Scottish Premiership football club Aberdeen has announced it will scale back operational capacity at Pittodrie by around 6,500 as part of efforts to ramp up the fan experience at its stadium.

Aberdeen today (Wednesday) revealed its ‘challenger club’ strategy, key to which is a more exciting and entertaining match day experience and a move to become a membership-based club.

The reduction in stadium capacity incorporates last week’s announcement that the ‘Red Shed’, an area of unallocated seating trialled earlier this season for Scottish Cup fixtures against Dumbarton and Kilmarnock, would become a permanent fixture for 2020-21.

Aberdeen chairman Dave Cormack today announced that, in addition to the permanent Red Shed, the upper Richard Donald stand will close to help improve the atmosphere. As a result of this, and capacity of the Merkland Stand reducing due to the Red Shed, next season’s operational capacity at Pittodrie will be 15,500. This includes 1,800 seats for away supporters.

The upper RDS stand, which will only be opened in exceptional circumstances, will be handed over to fans to decorate with banners and flags. Cormack said: “Our approach to fan engagement began with the trial of the Red Shed, dramatically improving the home atmosphere.

“With a concerted effort from fans, Pittodrie will once again become our fortress. As well as this reconfiguration, we will trial other pre-match entertainments such as Fan Zones with live music, and activities for children and families in and around the stadium.”

Aberdeen plans to reimagine its club membership to provide one simple, easy to use log in through a unique ID number that offers access to “clear and compelling” benefits, encompassing season tickets and all categories of membership scheme AberDNA, as well as Red TV.

Cormack said: “We’re embarking on a journey towards a more successful and sustainable club that delivers real value for our fans. We want to re-ignite the passion, belief and pride across the whole club. This is about nurturing the next generation of fans, inspiring and getting back the lost generation of younger fans and retaining our existing fans through exciting football and a better match-day experience.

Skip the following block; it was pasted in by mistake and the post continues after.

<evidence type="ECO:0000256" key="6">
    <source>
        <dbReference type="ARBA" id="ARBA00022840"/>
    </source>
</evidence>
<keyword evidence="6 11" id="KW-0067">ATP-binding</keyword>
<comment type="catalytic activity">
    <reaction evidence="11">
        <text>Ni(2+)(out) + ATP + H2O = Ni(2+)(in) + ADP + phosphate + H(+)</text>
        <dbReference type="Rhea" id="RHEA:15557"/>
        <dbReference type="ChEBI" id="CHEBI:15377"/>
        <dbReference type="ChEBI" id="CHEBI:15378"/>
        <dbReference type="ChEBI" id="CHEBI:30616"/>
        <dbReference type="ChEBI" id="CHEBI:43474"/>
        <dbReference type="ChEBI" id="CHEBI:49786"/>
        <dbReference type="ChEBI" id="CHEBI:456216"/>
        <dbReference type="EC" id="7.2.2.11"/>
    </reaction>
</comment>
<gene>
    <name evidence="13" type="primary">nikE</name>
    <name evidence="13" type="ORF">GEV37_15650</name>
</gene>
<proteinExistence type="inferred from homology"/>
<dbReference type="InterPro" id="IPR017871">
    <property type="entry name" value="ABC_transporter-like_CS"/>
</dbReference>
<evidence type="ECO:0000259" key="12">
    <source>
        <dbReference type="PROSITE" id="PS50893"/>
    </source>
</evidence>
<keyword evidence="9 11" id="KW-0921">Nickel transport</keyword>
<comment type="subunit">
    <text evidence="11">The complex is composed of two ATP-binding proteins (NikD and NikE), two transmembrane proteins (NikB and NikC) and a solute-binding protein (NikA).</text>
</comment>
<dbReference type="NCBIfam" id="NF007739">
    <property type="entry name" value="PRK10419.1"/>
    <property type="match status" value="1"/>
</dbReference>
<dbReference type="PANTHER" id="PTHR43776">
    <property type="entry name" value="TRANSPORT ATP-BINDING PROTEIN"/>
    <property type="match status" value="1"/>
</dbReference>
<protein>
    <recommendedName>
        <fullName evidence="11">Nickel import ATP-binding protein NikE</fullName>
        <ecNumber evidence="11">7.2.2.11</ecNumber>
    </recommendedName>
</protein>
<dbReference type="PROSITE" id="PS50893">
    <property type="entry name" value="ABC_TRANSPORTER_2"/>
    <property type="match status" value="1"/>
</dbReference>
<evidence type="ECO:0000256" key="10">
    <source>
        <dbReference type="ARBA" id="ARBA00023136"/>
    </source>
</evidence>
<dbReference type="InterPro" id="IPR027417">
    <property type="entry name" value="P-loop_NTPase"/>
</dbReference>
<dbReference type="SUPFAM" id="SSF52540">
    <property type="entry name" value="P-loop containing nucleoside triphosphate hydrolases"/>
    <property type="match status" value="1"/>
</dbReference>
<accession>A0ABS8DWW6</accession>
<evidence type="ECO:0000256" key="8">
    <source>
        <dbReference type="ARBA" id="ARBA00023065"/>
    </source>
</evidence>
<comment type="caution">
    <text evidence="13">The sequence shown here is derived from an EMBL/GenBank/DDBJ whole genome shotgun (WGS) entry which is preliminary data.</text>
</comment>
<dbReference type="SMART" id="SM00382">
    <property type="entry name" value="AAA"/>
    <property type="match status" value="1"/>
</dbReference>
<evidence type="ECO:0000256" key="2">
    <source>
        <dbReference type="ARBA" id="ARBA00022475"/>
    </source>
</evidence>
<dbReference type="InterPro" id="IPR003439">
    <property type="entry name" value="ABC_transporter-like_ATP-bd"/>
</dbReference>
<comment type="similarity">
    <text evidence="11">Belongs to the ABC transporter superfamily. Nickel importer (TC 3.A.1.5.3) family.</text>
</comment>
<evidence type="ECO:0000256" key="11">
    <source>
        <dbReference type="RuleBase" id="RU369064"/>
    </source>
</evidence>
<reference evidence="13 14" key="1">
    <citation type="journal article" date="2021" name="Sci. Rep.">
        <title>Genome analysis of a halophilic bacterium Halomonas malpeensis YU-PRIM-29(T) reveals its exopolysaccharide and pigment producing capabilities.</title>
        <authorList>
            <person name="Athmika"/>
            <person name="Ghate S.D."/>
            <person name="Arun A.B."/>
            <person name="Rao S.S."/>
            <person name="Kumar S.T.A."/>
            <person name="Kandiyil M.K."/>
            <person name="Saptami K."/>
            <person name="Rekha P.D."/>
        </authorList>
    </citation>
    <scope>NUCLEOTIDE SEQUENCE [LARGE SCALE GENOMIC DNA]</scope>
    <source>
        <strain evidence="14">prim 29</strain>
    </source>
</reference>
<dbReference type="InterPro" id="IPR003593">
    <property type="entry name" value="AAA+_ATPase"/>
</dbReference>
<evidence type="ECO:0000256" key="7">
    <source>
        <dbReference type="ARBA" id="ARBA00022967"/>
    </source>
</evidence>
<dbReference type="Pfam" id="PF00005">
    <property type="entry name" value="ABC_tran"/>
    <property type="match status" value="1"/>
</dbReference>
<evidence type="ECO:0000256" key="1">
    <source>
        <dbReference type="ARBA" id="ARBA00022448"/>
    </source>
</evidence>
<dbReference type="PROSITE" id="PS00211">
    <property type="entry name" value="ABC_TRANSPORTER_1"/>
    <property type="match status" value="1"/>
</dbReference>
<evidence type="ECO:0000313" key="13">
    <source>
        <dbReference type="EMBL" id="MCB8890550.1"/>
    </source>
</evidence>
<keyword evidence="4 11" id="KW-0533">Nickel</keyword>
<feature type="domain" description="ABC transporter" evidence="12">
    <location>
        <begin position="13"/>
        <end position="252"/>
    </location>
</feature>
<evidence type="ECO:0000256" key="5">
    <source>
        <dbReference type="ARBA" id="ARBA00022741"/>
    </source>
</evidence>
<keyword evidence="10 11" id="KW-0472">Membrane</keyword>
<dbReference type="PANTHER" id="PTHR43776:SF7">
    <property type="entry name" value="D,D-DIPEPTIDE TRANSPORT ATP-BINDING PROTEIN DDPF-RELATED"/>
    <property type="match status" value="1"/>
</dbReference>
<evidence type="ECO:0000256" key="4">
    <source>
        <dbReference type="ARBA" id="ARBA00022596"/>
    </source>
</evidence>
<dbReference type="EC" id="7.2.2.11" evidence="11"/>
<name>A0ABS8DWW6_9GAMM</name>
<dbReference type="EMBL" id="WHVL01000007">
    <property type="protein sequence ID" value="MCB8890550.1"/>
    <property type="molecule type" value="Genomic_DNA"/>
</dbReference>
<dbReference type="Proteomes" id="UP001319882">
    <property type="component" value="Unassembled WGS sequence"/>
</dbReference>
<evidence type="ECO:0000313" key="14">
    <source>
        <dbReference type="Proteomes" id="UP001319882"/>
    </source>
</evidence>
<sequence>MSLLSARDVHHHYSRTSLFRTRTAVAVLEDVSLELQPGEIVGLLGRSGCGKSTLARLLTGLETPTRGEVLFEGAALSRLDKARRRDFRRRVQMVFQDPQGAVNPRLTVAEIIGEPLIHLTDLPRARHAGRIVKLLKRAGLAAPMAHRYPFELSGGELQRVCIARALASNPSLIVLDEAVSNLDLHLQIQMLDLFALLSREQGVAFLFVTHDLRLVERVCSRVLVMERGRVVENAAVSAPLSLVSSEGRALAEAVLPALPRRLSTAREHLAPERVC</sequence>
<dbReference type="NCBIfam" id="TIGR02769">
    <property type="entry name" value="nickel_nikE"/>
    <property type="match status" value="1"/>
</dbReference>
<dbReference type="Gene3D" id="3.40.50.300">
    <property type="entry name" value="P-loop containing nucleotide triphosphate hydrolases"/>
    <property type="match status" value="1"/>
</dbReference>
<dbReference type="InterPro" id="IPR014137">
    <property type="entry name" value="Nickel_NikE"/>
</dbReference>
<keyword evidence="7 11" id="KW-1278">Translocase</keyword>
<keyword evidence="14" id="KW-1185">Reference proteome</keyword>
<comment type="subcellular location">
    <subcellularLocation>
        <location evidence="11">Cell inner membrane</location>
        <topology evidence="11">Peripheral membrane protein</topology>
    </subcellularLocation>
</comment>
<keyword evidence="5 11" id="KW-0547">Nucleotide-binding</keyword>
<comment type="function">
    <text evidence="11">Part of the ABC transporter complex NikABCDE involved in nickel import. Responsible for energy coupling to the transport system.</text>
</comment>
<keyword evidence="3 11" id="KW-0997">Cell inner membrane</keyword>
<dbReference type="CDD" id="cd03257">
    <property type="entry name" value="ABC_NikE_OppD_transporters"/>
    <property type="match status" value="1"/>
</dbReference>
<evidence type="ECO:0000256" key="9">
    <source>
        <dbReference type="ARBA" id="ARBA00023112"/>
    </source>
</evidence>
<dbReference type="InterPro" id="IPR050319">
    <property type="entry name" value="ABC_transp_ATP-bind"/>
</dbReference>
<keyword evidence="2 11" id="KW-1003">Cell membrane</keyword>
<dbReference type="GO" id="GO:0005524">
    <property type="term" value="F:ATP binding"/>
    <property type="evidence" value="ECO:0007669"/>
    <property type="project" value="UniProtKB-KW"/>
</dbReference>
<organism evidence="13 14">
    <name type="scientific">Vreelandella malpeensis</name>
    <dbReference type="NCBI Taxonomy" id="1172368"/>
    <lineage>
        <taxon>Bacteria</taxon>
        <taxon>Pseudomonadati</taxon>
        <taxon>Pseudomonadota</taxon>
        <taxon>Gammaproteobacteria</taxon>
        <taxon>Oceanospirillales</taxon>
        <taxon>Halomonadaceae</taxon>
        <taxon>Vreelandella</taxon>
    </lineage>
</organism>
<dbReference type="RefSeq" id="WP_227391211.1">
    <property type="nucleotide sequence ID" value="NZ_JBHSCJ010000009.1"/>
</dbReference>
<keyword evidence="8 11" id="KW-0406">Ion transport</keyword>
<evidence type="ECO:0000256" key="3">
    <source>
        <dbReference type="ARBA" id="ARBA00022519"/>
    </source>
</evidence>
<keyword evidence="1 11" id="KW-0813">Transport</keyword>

“Our fans are the heart of our club. Through season tickets and AberDNA they invest in the club. We want them to feel even more affinity to the club by making everyone a member. We kick-started this approach earlier in the week by unveiling our free U12s membership scheme – AberDNA Junior.”

Today’s announcement has coincided with the launch of Aberdeen’s 2020-21 season ticket campaign, with Cormack emphasising the importance of season ticket and AberDNA revenues. He said: “Football success is our number one priority. We are the fifth best supported team in Scotland in terms of attendances and season tickets with the third largest football budget.

“Season tickets deliver around £2m (€2.29m/$2.59m) a year in income, with walk-ups and away fans contributing £1m, and AberDNA about £1m. In total, that’s almost half the football budget.

“We are challenging ourselves to increase season tickets from 10,000 to 11,000 for 2020-21 and drive AberDNA membership to 8,000. My promise is that this income is 100% directed towards the success of the football team.”

In November, Cormack admitted that staying at Pittodrie remained an option for the club as it continues to grapple with funding its proposed new stadium. Aberdeen earlier unveiled significant changes to the club’s structure following the announcement of a strategic partnership with Major League Soccer (MLS) franchise Atlanta United.

Earlier in November, AFL Architects was appointed to carry out a design and operational review of the new stadium. The club’s new 20,000-seat stadium is expected to cost £45m, with the wide-ranging complex to also incorporate a training centre, community hub and youth development academy.

Image: Aberdeen FC